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September 16, 2014 / 21 Elul, 5774
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Posts Tagged ‘MRI’

Coming Out Of The Cancer Closet (The Conclusion)

Thursday, February 3rd, 2011

Back in the fall of 2002, nine years after my initial diagnosis of thyroid cancer – and hearing for four years that I was cured – my doctor found, to his great surprise a lump in the area where my thyroid used to be. The pathology report indicated that I had recurrent metastatic thyroid cancer.

Post surgery, I was given a bone scan and an MRI of my brain to see if my original cancer had spread beyond the thyroid area over the years it had gone undetected – even though thyroid cancer very rarely travels to the brain. The bone scan showed no abnormalities – but the MRI revealed that I had a mysterious lesion on my brain. A biopsy to determine what we were dealing with was deemed too risky because of its location. We would have to wait three months for a follow up MRI to see if the lesion had grown.

Though I had no physical symptoms, like seizures, loss of vision, imbalance, which was a good thing, I was all too aware that I had had no symptoms at all when, on two other occasions, I had been diagnosed with thyroid cancer.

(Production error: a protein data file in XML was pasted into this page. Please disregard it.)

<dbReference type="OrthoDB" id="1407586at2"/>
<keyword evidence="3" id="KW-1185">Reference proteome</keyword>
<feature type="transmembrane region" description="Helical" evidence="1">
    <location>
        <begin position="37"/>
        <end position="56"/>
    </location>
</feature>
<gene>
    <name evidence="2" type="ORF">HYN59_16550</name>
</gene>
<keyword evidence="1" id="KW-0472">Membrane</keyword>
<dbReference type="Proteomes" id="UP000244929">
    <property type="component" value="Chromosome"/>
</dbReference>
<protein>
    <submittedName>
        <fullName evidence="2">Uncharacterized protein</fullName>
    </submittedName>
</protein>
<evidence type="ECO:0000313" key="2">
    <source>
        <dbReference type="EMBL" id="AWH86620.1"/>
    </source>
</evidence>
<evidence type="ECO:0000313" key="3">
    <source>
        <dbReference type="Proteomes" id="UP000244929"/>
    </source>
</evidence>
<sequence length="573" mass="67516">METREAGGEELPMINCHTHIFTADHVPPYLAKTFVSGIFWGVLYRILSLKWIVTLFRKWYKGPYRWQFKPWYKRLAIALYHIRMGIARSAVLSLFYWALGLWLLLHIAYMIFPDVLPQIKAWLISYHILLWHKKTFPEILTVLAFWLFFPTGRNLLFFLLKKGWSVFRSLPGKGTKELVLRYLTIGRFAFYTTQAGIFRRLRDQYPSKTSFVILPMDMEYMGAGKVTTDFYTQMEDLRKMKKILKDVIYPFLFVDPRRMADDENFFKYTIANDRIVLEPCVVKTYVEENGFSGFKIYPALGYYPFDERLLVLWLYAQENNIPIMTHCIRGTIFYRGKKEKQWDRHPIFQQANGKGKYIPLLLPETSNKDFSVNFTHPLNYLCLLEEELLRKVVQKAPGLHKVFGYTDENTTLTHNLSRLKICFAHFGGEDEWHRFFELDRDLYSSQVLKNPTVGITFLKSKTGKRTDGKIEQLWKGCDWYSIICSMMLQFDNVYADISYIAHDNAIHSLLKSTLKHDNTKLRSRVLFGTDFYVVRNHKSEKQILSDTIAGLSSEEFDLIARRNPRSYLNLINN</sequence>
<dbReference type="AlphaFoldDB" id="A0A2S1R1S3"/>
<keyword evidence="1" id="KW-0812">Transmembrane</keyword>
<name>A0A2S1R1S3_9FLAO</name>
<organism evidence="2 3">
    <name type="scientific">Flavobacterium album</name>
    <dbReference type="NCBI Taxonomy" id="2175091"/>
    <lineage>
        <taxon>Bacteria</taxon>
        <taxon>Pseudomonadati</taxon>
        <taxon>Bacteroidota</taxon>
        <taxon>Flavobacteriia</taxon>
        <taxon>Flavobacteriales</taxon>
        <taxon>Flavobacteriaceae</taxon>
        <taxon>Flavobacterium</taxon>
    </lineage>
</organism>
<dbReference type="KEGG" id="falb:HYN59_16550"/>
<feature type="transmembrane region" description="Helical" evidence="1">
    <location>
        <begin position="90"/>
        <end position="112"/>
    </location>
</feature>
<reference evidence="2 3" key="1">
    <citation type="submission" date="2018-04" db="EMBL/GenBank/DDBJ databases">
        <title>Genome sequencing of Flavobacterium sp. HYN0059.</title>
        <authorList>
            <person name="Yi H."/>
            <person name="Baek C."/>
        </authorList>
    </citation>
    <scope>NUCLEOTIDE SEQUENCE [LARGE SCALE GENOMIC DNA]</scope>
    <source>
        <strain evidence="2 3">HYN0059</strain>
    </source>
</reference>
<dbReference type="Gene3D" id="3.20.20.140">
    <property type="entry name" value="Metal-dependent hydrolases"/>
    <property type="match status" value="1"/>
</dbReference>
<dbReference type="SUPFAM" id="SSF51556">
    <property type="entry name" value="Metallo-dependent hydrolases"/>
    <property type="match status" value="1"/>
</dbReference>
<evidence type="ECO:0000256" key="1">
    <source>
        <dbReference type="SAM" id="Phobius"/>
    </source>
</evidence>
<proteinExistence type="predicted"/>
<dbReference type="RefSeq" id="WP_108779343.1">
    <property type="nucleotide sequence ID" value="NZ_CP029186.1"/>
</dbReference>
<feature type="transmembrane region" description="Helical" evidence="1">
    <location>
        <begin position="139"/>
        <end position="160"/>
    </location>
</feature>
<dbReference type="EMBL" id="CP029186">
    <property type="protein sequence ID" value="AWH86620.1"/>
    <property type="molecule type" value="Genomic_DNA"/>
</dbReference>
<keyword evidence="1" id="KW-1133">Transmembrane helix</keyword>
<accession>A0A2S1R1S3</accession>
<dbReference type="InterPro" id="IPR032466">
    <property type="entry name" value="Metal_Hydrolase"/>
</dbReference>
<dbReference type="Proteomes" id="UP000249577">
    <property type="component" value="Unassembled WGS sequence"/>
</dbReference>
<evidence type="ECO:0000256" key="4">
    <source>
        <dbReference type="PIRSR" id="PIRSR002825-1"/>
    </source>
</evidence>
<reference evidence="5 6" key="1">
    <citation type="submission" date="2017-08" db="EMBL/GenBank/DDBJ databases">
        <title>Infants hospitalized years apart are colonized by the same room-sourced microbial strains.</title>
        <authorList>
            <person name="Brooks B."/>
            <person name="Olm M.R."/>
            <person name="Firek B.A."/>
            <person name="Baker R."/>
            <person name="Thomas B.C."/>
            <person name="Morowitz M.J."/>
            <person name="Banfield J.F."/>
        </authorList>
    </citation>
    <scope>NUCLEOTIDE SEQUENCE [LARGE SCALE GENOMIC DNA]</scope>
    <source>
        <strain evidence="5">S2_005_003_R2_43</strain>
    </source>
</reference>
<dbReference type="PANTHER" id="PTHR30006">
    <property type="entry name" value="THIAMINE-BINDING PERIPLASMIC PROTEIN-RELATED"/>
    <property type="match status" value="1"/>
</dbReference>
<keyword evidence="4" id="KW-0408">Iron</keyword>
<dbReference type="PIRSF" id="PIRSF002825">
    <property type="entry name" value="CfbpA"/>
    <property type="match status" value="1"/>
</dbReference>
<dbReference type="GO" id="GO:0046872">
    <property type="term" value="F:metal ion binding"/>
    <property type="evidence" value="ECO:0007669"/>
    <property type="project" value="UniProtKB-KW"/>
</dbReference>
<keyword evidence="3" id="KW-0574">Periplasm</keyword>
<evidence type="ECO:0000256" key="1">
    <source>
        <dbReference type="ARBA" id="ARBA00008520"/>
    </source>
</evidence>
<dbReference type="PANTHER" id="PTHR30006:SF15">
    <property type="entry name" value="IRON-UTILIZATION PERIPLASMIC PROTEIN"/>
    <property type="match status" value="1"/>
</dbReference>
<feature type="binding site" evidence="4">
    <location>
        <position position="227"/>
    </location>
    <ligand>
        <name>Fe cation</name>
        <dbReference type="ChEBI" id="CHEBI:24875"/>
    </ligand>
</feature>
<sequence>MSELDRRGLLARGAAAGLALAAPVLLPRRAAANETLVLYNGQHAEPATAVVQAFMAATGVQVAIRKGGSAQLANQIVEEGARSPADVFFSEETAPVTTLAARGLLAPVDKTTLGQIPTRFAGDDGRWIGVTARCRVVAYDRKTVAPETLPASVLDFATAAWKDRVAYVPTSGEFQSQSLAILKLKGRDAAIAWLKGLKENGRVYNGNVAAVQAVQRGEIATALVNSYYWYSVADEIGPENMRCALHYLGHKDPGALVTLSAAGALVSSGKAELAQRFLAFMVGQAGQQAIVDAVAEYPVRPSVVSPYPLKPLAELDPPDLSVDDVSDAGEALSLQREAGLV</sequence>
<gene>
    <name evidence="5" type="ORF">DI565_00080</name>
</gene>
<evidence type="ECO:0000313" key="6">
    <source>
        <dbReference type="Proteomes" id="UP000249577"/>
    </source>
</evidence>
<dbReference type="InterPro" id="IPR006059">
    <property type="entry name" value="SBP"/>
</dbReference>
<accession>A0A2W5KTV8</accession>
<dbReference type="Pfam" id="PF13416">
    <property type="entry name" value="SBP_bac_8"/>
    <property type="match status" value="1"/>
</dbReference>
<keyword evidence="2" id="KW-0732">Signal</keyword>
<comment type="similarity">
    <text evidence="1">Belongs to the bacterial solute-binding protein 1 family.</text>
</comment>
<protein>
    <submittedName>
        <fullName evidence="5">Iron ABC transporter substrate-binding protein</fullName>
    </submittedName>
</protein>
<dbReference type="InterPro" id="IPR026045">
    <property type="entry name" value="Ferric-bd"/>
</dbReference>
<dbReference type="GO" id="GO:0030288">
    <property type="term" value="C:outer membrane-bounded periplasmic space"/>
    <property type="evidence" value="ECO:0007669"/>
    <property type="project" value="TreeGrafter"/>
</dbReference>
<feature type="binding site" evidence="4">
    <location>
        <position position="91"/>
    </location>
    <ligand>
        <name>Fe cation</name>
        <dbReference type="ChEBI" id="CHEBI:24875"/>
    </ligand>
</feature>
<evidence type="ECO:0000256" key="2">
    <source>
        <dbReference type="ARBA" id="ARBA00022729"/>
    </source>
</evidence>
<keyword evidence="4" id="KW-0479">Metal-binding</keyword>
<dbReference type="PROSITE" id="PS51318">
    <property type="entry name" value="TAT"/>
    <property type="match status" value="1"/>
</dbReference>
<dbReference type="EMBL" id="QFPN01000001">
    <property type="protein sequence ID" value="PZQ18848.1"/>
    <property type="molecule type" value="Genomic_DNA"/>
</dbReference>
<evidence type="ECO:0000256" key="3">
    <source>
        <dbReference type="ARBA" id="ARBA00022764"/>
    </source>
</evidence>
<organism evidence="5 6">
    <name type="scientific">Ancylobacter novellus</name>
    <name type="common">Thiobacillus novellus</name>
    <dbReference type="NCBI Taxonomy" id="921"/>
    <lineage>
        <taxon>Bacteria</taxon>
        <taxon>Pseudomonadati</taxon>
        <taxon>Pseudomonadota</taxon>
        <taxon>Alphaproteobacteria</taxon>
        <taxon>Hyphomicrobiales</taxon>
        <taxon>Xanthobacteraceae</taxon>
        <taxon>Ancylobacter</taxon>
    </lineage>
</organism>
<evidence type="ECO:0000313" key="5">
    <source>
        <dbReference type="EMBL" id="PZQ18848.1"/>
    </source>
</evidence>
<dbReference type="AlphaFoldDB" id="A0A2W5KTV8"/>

Emotionally, I was battered by conflicting feelings of disbelief, grief, hope, worry, confusion, fury, optimism and fear.

During this interval, my mother passed away from complications of a stroke that she had suffered four years earlier. My father had predeceased her by only three years.

When you have even one living parent, when you are still someone’s “child” you feel protected again death. After all, the “default” pattern in life is that parents die first.

With the passing of your second parent, you become the “senior” generation, and you in turn become the buffer for your own children and grandchildren, for it is you who is now at the front of the “line.” There was no running and burying my face in my mother’s protective lap to make the “boogyman” go away.